It is the focus on consumable product that has anaesthetized the American culture from valuing or even knowing these related experiences: the creative moment in art work, the ritual re-enactment of myth, the sensory meaning of synaesthesia. It is as though these states don’t exist, as if they are meaningless.

The desperate need this culture has, as we head into this darkest of times, is for art practice.

Saturday, February 07, 2009

The Rarified Art of the Individual

Here’s the kick: those people who stole your money? Under cover of the culture of illusion, and through the products they sold you that delayed your own self-creation, they stole your lives.

-First in a series-

With the deflation of the consumer culture that is happening all over the world today, Americans have a chance at adapting for the resulting environment.

Americans (and certainly other cultures, but certainly Americans) have for years accepted the practice of delaying the construction of a self, by spending their money—and lives—purchasing distractions. Art has been capitalized and made into objects for purchase, created by a small and distinguished tribe of specialists.

With the loss of purchasing power—so people have less ability to purchase distractions—preceded by a surge in the availability of low-cost media production tools (video and audio production, post-production and that folk-art distribution system the web) we have a corresponding surge in art making (with a lower-case “a”).

Younger generations who have grown up with computers create media easily, without a clumsy “always learn before you do” approach that was so helpful to the mechanical universe. Those at ease with computers jump right in and probe, trying one thing, learning its effect, and then trying another, burrowing into the web to find what it has to offer, or the software to find what they can produce. Alan Kay has rightly despaired of the loss of pre-planning, of an architectural approach to problem solving, in this dive-right-in approach. But the computer environment is one that rewards digital spelunking.

Instead of simply watching television for hours at a time like their parents and grandparents, a larger group is able to make their own and share it in online society. The online sites for displaying one’s own videos, or the thousands of sites for distributing one’s own musical tracks—these are the real killers of the music companies and movie theaters. That which had been the creative domain of Artists now have the floodgates open and the artists pouring their creations into them.

It is important to note that once someone has a minimal set of equipment and software, one can create for only the cost of one’s time. While every audio and video professional will argue that the quality that consumer and prosumer products can’t match that of the truly professional (and hugely expensive) equipment and software, it is absolutely the case that with today’s prosumer equipment one can produce media of higher resolution and lower noise levels than could be professionally delivered in the 1960s. Compare a HD video on with a playback of Bonanza on any CRT.

What is more important than the resolution of the new technology is the ability to produce in media iteratively. As a film student in the mid 1970s with a disabled father and a mother who was an art teacher in a public school, I didn’t have money for multiple answer prints. Filmmaking was a process of trying something, then trying something ELSE. Even editing in video, which could be done for free where I was studying, was a long and painful process involving grease pencils, two reel-to-reel decks and multiple reels of video tape that had to be wound and rewound to start points for each edit. I worked in film and video with every moment of my free time (and still do), but today the ability to revise as one goes is incredibly supportive of quick learning and quality improvement, especially when combined with a distribution and social review system that allows the creator to obtain informal and instant feedback on work in progress. And all work is work in progress.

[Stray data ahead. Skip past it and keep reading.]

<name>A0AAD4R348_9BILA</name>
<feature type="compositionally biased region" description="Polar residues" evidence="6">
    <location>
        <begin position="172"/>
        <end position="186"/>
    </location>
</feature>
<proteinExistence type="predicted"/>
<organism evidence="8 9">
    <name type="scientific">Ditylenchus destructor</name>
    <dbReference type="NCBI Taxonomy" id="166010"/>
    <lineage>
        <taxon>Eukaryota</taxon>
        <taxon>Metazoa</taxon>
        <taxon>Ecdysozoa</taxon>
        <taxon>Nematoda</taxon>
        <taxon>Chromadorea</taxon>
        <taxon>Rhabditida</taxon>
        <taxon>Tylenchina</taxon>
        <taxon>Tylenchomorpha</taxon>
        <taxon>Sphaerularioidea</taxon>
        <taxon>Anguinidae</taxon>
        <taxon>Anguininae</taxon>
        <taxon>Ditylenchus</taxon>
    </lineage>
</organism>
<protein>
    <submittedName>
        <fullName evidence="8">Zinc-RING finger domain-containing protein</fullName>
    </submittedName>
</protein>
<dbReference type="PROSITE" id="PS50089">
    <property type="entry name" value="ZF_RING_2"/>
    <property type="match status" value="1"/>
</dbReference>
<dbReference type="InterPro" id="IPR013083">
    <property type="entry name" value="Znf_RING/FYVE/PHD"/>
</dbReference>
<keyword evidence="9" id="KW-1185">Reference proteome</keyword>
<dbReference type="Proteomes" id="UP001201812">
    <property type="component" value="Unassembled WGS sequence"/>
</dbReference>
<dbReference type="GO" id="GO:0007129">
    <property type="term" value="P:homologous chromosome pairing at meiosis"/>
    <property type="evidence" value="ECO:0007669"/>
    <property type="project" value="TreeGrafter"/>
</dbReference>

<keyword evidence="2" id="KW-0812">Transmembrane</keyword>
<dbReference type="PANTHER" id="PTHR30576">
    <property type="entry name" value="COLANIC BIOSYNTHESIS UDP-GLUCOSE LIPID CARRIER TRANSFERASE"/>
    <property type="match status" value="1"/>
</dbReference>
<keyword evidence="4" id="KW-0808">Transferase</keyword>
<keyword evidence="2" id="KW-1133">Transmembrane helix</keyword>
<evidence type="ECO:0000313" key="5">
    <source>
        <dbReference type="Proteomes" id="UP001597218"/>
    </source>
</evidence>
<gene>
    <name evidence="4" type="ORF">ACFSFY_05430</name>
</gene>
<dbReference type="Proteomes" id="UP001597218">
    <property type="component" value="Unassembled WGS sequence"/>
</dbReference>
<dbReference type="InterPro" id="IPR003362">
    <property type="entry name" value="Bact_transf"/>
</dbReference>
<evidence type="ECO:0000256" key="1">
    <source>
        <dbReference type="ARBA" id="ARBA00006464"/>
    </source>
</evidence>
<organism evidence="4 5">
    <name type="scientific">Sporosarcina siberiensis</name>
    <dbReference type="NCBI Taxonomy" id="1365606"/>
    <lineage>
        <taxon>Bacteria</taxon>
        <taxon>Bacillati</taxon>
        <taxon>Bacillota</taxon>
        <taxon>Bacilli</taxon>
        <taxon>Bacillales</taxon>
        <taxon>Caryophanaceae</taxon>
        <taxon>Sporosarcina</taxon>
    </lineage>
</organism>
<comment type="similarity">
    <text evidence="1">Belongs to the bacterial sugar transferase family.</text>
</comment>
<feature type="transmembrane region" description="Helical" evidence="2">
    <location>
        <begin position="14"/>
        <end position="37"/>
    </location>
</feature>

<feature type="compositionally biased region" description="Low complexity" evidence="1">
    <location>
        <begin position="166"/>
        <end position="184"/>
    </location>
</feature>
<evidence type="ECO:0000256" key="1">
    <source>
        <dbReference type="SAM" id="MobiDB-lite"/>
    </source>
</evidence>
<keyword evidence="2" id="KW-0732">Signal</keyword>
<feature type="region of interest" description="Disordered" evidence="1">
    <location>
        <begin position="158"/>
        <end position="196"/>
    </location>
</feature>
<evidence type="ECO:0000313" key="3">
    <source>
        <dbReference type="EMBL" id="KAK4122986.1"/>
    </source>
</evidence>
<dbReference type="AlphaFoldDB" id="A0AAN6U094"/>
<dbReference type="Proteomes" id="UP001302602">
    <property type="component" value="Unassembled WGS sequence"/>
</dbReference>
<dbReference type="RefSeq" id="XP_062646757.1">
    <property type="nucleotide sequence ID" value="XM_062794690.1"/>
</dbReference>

What happened, though, was the domination of the culture of the specialist, the pouring of money into huge Hollywood projects where, by concentrating the work of hundreds of people into the production of stories of individuals, we have a slight-of-hand that further supports the unobtainable hero. Hundreds of minds and specialists are not one mind, and we addict society to watching the magical existence of screen stars to appear to make their own decisions, and overcome their own problems.

It’s not that I don’t like Benjamin Button or even Hollywood films in general. But the illusion that it has always used as its attraction has created the illusory economy and culture that is now, for a moment, shown its real structure. Here’s the kick: those people who stole your money? Under cover of the culture of illusion, and through the products they sold you that delayed your own self-creation, they stole your lives.

The aging generations who now have time but no money will logically experience mostly their loss. But a child who doesn’t have paints will scribble in the dirt. And before aboriginals were taught to paint on canvas, they painted on sand.

The desperate need this culture has, as we head into this darkest of times, is for art (small “a”) education.